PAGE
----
Acquisition of an offshore shelf company with bank account in Hong Kong or Singapore remotely: a story of self-delusion

Acquisition of an offshore shelf company with bank account in Hong Kong or Singapore remotely: a story of self-delusion

Thousands of people go bust, and thousands lose their money! Nevertheless, there is a whole crowd of people willing to get everything at half price there and then with no prior research. A fool and his money soon part ways...

An interesting point is that when asked, the affected person understands the situation well: it’s impossible to open a bank account and become a signatory without personal presence in Hong Kong or Singapore. Well, everyone has to pay for their mistakes.

From time to time, our Singapore office is brimming with naive businessmen that play the victim. Some of them lost millions, however not one of them went to the police to file a report. Easy come, easy go.

Indeed, how can a person from Russia, Kazakhstan or Ukraine open an account for offshore purposes and obtain a bank token without the necessity to even step foot in Hong Kong or Singapore? In order to answer the question, one has to know a thing or two about the bank systems in Hong Kong and Singapore and the way they operate.

How is a bank account opened? The procedure is extremely simple – both the company and account are established by local professionals. As a general rule, citizens in Hong Kong or Singapore have their accounts opened shortly after submitting the relevant application to the bank. What should be noted is that the procedure implies signing a so-called mandate, depending on the offshore company’s Articles of Association. The mandate establishes who has a right to control the account, to add and withdraw signatories, and to close the bank account. A local Director therefore becomes a Beneficiary and Sole Manager of the bank account.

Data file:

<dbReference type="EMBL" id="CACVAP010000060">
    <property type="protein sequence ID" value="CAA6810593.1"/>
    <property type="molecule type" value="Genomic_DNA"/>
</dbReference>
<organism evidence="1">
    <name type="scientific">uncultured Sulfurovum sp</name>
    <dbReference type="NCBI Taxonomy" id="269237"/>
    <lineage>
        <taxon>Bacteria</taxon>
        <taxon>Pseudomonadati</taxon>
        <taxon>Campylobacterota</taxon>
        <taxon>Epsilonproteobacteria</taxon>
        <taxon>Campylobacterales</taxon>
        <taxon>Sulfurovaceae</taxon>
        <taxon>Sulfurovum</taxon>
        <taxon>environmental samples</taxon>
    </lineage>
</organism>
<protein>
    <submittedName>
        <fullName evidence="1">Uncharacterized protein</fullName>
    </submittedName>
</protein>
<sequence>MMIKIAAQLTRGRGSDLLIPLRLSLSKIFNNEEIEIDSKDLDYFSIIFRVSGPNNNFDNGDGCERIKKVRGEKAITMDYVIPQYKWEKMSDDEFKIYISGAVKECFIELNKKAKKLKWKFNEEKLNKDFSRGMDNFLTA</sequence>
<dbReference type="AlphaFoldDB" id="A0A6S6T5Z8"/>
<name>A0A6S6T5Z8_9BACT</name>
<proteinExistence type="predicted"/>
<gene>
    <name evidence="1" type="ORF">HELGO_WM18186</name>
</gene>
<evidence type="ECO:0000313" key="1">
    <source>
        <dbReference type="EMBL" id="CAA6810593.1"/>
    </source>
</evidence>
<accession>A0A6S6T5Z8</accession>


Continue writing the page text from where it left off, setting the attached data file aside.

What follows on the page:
This offshore company with its account opened in Hong Kong or Singapore is later sold on to other jurisdictions such as Moscow or Kiev. The buyer believes he is introduced as a legitimate signatory, but has no idea that in fact he is merely given a token with the right to review and create bank transfer orders. Thinking he is the only manager of the account, the buyer can access it, creating and forwarding payments as he likes. The orders are in fact executed by another token that holds all rights and is still owned by the seller of the offshore company. So, a hapless buyer is confident  he controls the account until a large amount is credited to the account of the offshore company in Singapore or Hong Kong. This is where it becomes interesting. The buyer creates and forwards a money order, a day later the order is still being processed. So the poor fellow calls a bank to find out that he is not at all a manager, rather a user with a limited scope of rights, and thus cannot be given any information regarding the bank account… Occasionally the money can be returned, not always though.  

The moral of the story is that there is no point in trying to avoid local bureaucracy using  any possible means. If banks consider personal attendance necessary in order to open an account, take the trip! Otherwise you risk becoming a victim of villains that can’t wait to catch another fool in their toils.